T Nation

Is Fiber Still a Carb?


#1

Could someone clarify to me if fiber is still considered are carb....if I'm counting carbs (which i'm not really)do I include fiber in the total amonunt of carbs in that meal or subtract fiber from the total amount of carbs in that meal?

Thanks.


#2

if you are eating a piece of bread that has 15 grams of carbs and 5 grams of fiber. the total carb count is 10grams, therefore the calorie count is 40grams (if there is no protein and no fat)


#3

Fiber is made of the same stuff that carbohydrates are, so to speak, but your body will not use them for calories. You do not need to count them towards your carb count.


#4

Yes fibre is carbs but your body doesnt process them for eneregy so they dont count towards your carb/calorie intake.

However if you use fitday I do believe on the basic Fat/carb/protein breakdown the fibre is included in the total.

Just so you know


#5

actually, fiber DOES contribute some energy to the body, on the order of 2-3 calories per gram. However, this isn't exactly significant and can be ignored in most cases. I would suggest simply ignoring fiber, this way you'll be able to eat lots of veggies without worry.


#6

This is a huge fucking debate on this.

Theres a lot of coaches who advocate counting and a lot who don't.

Thibs for example counts everything except the fiber in green veggies.

SOLUBLE fiber DOES count towards your calorific intake... its broken down by bacteria in the body and converted to short chain fatty acids where it is absorbed through the gut wall and used by us. However the effect on blood sugar is virtually nil and may be ignored.

Not only that but actual quantities of fatty acids are miniscule.

However if anyone could provide an average number of calories per gram of soluble fiber that would be interesting.


#7

From Wikipedia:

[edit] Fiber and calories
Calories or kilojoules (as used on nutrition labels) are intended to be a measure of how much energy is available from the food source. This energy can be used immediately, for example allowing the body to move during exercise, or to make the heart beat. Energy that is not used immediately is stored as sugars in the short term and later converted to fats, which act as energy reserves.

Energy is extracted from food in a chemical reaction. Because of the principle of conservation of energy, energy can only be extracted when the chemical structure of food particles is changed. Since insoluble fiber particles do not change inside the body [2], the body should not absorb any energy (or Calories/kilojoules) from them.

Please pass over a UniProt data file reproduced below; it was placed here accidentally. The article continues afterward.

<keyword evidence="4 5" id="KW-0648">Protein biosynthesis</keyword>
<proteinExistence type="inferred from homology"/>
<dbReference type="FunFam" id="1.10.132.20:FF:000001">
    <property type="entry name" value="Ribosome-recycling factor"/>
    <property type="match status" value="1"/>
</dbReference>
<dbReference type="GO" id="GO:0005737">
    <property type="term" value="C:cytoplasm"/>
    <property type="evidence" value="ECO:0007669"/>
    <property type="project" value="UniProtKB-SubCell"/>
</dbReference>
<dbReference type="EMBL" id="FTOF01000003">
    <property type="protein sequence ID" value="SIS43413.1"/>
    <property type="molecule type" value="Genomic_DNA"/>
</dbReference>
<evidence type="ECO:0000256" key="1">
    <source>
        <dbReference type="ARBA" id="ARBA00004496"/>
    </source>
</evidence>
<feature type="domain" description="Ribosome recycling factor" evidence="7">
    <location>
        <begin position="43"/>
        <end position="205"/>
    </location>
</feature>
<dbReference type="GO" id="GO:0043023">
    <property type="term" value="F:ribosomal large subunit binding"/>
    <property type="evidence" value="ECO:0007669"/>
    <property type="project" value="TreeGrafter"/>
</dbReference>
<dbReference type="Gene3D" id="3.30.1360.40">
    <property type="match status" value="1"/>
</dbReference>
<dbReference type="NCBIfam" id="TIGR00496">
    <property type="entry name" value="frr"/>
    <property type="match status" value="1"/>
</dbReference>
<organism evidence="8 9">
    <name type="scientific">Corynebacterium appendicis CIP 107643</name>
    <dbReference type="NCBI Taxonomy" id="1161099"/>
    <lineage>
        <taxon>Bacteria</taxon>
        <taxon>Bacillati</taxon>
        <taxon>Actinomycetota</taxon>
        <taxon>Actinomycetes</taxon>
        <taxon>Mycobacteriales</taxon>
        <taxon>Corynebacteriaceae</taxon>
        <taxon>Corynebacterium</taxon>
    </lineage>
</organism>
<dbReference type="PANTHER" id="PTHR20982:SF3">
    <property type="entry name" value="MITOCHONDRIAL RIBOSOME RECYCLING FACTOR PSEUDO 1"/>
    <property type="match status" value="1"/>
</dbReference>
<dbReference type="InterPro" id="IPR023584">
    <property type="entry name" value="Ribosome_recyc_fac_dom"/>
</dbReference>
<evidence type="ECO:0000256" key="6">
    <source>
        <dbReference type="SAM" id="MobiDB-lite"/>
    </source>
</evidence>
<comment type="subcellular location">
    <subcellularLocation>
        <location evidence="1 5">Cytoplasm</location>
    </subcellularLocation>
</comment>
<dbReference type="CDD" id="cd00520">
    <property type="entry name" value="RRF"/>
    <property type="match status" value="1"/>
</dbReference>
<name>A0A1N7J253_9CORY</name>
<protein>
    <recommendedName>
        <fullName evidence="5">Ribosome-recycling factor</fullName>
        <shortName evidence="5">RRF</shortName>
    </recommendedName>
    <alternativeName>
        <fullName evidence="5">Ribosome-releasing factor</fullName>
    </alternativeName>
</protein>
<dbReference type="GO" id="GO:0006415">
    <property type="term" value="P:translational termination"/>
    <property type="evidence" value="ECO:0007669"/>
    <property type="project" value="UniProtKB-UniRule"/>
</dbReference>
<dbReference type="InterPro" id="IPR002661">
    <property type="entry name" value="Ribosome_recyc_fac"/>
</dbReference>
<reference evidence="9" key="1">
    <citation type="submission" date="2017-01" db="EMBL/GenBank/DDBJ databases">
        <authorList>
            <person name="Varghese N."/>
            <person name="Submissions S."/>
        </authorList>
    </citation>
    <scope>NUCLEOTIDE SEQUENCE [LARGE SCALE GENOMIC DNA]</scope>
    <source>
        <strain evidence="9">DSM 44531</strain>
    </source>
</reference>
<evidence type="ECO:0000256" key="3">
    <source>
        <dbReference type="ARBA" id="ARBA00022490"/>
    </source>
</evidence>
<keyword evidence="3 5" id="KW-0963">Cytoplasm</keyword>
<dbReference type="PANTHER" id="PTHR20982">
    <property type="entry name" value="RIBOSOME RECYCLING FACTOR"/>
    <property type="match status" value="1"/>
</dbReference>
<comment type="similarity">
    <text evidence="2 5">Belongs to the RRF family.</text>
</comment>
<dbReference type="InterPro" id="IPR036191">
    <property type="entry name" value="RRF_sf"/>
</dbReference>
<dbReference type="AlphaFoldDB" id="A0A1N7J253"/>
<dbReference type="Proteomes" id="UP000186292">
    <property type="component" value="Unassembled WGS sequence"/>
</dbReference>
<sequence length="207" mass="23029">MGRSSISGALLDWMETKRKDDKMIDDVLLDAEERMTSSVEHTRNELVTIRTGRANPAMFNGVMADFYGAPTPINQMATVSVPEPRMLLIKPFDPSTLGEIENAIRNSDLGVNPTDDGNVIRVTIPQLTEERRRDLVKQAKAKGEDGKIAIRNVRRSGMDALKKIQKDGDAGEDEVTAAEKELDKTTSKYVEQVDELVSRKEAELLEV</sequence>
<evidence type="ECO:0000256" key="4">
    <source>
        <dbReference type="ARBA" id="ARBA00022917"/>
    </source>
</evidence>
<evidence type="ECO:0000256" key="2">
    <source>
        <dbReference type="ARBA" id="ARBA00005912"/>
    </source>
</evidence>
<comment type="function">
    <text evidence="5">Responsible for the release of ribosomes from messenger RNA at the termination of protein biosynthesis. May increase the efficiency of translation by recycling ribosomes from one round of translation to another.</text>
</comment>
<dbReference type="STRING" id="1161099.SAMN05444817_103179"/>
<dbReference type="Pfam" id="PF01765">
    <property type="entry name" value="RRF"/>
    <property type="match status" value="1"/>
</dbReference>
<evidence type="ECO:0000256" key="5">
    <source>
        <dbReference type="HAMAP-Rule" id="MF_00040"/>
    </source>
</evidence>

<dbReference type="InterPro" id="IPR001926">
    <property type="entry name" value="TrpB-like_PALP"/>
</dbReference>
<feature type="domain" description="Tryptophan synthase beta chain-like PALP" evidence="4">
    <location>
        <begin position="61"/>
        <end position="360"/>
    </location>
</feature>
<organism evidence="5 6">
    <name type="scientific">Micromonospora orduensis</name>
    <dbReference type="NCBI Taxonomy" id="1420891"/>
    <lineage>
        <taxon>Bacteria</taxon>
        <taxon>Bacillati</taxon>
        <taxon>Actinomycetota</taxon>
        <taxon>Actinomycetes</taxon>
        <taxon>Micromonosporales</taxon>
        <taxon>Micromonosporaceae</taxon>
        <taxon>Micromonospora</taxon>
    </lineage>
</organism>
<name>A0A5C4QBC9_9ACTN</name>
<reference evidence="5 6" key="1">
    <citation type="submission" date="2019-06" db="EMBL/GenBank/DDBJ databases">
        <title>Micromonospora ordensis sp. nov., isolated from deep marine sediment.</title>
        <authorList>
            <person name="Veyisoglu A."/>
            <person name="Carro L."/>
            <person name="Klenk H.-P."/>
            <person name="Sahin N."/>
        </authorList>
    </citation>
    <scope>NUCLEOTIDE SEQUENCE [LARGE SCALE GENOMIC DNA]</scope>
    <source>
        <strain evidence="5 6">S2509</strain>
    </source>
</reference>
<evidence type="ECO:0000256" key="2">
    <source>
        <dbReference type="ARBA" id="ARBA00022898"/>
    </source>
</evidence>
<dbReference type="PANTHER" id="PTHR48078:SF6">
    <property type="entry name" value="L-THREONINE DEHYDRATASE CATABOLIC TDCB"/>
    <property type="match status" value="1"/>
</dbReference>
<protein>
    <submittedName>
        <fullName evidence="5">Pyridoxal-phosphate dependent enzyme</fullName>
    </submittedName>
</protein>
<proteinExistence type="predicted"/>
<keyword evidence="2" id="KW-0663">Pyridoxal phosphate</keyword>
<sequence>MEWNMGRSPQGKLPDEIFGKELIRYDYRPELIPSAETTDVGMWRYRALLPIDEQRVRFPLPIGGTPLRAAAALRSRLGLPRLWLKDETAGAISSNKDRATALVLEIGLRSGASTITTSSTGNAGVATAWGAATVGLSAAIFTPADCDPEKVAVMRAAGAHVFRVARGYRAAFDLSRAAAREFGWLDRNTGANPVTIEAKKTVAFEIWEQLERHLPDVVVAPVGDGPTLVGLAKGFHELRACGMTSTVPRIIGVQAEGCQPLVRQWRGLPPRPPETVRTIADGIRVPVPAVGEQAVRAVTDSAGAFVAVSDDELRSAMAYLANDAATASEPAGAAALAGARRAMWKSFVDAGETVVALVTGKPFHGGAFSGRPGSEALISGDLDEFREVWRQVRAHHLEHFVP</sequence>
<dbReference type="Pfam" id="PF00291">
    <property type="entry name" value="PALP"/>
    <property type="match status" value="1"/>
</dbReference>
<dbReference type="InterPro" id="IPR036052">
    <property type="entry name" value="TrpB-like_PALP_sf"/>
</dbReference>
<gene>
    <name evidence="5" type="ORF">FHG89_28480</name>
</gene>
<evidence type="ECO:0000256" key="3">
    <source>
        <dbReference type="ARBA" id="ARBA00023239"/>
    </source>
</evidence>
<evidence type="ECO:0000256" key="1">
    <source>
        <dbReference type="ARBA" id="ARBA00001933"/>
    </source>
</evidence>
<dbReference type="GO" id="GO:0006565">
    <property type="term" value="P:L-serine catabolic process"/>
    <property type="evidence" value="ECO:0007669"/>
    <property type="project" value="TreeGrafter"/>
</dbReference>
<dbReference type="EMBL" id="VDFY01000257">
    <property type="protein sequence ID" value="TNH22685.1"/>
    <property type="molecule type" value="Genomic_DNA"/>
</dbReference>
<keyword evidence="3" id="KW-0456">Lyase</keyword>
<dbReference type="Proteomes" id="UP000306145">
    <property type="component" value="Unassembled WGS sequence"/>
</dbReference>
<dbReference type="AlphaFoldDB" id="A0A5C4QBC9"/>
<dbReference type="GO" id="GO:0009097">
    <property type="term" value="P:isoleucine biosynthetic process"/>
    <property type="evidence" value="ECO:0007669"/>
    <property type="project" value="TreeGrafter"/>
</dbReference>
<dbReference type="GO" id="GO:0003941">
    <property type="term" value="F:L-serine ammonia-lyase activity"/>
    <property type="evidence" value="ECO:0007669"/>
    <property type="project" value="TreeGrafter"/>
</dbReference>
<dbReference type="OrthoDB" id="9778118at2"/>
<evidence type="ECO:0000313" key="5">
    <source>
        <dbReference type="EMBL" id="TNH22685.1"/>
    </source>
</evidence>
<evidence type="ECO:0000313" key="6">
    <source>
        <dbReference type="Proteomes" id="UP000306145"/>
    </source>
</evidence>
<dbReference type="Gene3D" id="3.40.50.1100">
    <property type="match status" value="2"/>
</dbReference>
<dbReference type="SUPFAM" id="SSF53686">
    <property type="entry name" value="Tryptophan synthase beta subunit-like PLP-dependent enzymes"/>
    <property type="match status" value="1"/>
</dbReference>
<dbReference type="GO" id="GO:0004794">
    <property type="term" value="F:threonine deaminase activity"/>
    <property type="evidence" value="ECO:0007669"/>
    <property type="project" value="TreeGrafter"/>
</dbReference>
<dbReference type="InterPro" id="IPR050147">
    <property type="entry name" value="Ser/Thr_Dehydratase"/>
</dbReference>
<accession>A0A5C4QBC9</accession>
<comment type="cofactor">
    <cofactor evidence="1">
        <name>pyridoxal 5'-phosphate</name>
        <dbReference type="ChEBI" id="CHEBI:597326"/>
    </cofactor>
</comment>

Because soluble fiber is changed during fermentation, it could provide energy (Calories/kilojoules) to the body. As of 2009 nutritionists have not reached a consensus on how much energy is actually absorbed, but some approximate around 2 Calories (8.5 kilojoules) per gram of soluble fiber.[1]

Regardless of the type of fiber, the body absorbs less than 4 Calories (16.7 kilojoules) per gram of fiber, which can create inconsistencies for actual product nutrition labels. In some countries, fiber is not listed on nutrition labels, and is considered 0 Calories/gram when the food's total Calories are computed. In other countries all fiber must be listed, and is considered 4 Calories/gram when the food's total Calories are computed (because chemically fiber is a type of carbohydrate and other carbohydrates contribute 4 Calories per gram). In the US, soluble fiber must be counted as 4 Calories per gram, but insoluble fiber may be (and usually is) treated as 0 Calories per gram and not mentioned on the label.[1]

[edit] Short-chain fatty acids
When soluble fiber is fermented, Short chain fatty acids (SCFA) are produced. SCFA are involved in numerous physiological processes promoting health, including:[44]

stabilize blood glucose levels by acting on pancreatic insulin release and liver control of glycogen breakdown
stimulate gene expression of glucose transporters in the intestinal mucosa, regulating glucose absorption[45]
provide nourishment of colonocytes, particularly by the SCFA butyrate
suppress cholesterol synthesis by the liver and reduce blood levels of LDL cholesterol and triglycerides responsible for atherosclerosis
lower colonic pH (i.e., raises the acidity level in the colon) which protects the lining from formation of colonic polyps and increases absorption of dietary minerals
stimulate production of T helper cells, antibodies, leukocytes, cytokines and lymph mechanisms having crucial roles in immune protection
improve barrier properties of the colonic mucosal layer, inhibiting inflammatory and adhesion irritants, contributing to immune functions
SCFA that are not absorbed by the colonic mucosa pass through the colonic wall into the portal circulation (supplying the liver), and the liver transports them into the general circulatory system.

Overall, SCFA affect major regulatory systems, such as blood glucose and lipid levels, the colonic environment and intestinal immune functions.[46][47]

The major SCFA in humans are butyrate, propionate and acetate where butyrate is the major energy source for colonocytes, propionate is destined for uptake by the liver, and acetate enters the peripheral circulation to be metabolized by peripheral tissues?

2 cals per gram of soluble, none for insoluble.